Some of the series are brilliant re-imagings of old series, like Glory and Prophet (which is what Moebius would have done if he worked for Image). Others are brand new and critical darlings, like Chew, Saga, The Manhattan Projects, Astro City, Jack Staff, Phonogram, Invincible, The Walking Dead and Pretty Deadly, just to name a few. Simply put, Image has done a complete turnaround from the most pandering comics to some of the best. I think if you looked at them again, you'd find that they are not the company they were 20 years ago.
That's nice. But too many had to die before they became paragons of taste. So f**k them.
You're certainly entitled to hold them in whatever esteem you desire. I think your brush is a tad broad, but it's your brush to hold. Personally, I think that punishing creators who weren't with the company then (and who were parts of that same indie movement that you say they, Marvel and DC harmed) benefits no one who wants good comics, but I can understand why you feel that way. From what I've seen, the indie market goes through such cycles over and over again. At least once every 10 years we go through it....and I don't think the six biggest publishers flooding the market help them, but as often as not they doom themselves.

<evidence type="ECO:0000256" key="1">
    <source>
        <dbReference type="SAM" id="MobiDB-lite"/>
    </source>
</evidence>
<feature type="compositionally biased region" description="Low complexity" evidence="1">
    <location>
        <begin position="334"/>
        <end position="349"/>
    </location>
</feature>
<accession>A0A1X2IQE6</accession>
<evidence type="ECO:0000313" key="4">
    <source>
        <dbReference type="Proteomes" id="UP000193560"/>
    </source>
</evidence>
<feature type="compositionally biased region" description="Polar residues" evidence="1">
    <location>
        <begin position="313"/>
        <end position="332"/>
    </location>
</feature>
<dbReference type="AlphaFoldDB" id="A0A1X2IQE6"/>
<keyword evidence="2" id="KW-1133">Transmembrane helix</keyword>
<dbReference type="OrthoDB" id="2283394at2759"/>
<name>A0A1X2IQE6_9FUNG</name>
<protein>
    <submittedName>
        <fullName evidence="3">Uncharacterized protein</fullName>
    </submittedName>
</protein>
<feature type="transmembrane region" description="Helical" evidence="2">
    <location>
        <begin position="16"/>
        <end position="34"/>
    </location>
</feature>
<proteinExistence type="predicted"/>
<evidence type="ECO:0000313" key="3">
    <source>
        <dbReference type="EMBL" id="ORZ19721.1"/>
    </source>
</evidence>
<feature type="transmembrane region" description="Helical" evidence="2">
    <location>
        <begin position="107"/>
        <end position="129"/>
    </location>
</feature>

Even if Image is a reformed character there's nothing wrong with me reminding everyone of what they were before they changed, right? I mean really, they should be made to knock on every door in the neighborhood and tell everyone what they were before, but at least they aren't doing that... that thing... any more. Nevertheless I still feel it is my duty as an upstanding citizen and model community member* to make sure nobody forgets what they were.